Local News

Peterson Claims He's Entitled To Insurance Payout

Posted November 21, 2002 12:29 p.m. EST

— Mike Peterson, fighting to prove he didn't kill his wife, is also in court fighting to prove he should be the beneficiary of her $1.4 million life insurance policy.

Peterson is scheduled to go on trial in May for murder in the death of his wife, Kathleen, who was found dead at the bottom of a staircase in their Durham home last December.

A successful novelist, one-time candidate for mayor and former newspaper columnist, Peterson has said his wife fell down the stairs. Police and prosecutors say deep gashes to Kathleen Peterson's head indicate she was killed.

Last month, Caitlin Atwater, Mrs. Peterson's only child and a one-time advocate for Mike Peterson's innocence, filed a wrongful death lawsuit against her stepfather in Durham Superior Court. She also made a claim to her late mother's insurance policy in federal court in Greenville.

In April, Prudential Insurance asked a federal judge to decide who should be paid the proceeds, which include $145,000 for basic life benefits, $580,000 optional life benefits and $725,000 for accidental death.

The insurance company said in court papers that it couldn't decide who should get the money because of "adverse and conflicting or potentially adverse and conflicting claims."

Court records show that on June 8, 1987, Mrs. Peterson made Frederick M. Atwater, her husband at the time, the beneficiary of the insurance policy she held as an employee of Nortel Networks, court documents show. The two divorced in November of 1991.

On July 29, 1997, Mrs. Peterson made her new husband, Mike Peterson, the beneficiary. But she never signed the form, court records show. Nortel date-stamped the unsigned form as being "entered."

Because there is no signature on the form, Frederick and Caitlin Atwater have said in court documents that all of the money should go to them.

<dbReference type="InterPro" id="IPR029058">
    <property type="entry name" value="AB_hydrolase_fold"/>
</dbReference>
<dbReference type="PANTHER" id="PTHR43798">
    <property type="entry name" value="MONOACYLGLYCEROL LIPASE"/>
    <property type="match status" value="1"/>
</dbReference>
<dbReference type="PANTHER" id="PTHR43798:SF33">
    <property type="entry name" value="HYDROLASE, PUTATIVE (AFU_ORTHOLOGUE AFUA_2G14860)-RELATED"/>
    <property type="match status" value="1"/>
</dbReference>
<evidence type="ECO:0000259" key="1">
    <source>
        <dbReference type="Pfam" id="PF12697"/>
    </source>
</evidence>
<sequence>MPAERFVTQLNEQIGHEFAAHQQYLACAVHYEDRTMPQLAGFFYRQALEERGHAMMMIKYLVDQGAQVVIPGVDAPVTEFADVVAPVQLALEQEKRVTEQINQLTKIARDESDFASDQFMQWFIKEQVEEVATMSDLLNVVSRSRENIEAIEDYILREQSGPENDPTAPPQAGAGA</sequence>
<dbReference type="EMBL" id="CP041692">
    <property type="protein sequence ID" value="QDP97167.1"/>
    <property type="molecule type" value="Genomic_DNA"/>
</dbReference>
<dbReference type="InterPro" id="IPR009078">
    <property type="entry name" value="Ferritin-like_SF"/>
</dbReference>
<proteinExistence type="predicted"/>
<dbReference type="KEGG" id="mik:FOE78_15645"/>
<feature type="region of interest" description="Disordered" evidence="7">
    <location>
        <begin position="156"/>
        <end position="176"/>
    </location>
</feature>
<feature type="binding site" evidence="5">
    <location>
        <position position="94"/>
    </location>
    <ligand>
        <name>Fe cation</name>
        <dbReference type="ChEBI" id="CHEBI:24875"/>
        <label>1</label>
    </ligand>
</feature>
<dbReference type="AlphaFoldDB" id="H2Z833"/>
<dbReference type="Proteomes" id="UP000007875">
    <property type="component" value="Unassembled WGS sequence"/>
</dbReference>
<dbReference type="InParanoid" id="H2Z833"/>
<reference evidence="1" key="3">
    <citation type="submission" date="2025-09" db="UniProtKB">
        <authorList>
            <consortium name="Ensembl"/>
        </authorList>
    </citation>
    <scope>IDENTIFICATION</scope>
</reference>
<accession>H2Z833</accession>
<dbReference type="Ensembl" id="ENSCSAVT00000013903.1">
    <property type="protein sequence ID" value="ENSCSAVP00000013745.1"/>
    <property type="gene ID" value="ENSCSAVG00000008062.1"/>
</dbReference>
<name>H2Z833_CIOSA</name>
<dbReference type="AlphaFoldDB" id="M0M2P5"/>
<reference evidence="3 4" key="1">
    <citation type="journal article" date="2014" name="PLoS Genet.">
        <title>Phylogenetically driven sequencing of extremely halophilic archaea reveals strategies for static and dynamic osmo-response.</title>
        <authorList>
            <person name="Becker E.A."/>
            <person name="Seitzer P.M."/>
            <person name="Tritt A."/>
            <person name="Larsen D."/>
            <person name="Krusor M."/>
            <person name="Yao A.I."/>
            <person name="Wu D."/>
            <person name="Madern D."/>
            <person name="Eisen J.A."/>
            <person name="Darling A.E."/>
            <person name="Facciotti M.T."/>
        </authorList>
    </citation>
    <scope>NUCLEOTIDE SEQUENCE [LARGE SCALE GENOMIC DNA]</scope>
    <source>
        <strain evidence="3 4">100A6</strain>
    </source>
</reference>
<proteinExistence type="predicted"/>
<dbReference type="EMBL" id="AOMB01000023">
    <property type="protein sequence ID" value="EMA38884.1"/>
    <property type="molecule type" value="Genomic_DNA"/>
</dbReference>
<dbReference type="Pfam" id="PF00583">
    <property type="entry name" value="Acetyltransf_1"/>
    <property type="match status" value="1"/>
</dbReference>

"Prior to her death, decedent designated Defendant Frederick M. Atwater as the beneficiary of the life and accidental death benefits ... and made no valid change in the beneficiary designation prior to her death on December 9, 2001," Frederick Atwater's attorney, David Rooks of Chapel Hill, said in court documents filed in June.

Frederick Atwater, who lives in Washington, N.C., declined comment on the dispute.

Caitlin Atwater's attorney filed documents in June contending that if Frederick Atwater is not made the beneficiary, she should be the sole beneficiary because of North Carolina's "slayer statute," which prohibits economic gain for a person convicted of killing another.

Mike Peterson's attorneys countered in July that, because the 1997 form designating him as beneficiary was stamped by Nortel, it is clear he should get the money.

Mike Peterson said Frederick Atwater's claim to the insurance policy ended with his marriage to Kathleen Peterson.

"Kathleen made her feelings very clear when she divorced him," Peterson said.

Kathleen Peterson took out two insurance policies to comply with the terms of her divorce agreement with her ex-husband, Mike Peterson said. After Caitlin Atwater turned 18 and decided to attend Cornell University, she cashed them in and invested the money, he said.

Because of the continuing criminal trial, Mike Peterson's attorneys asked U.S. District Judge Malcolm Howard to keep the proceedings confidential. Howard refused that request in June.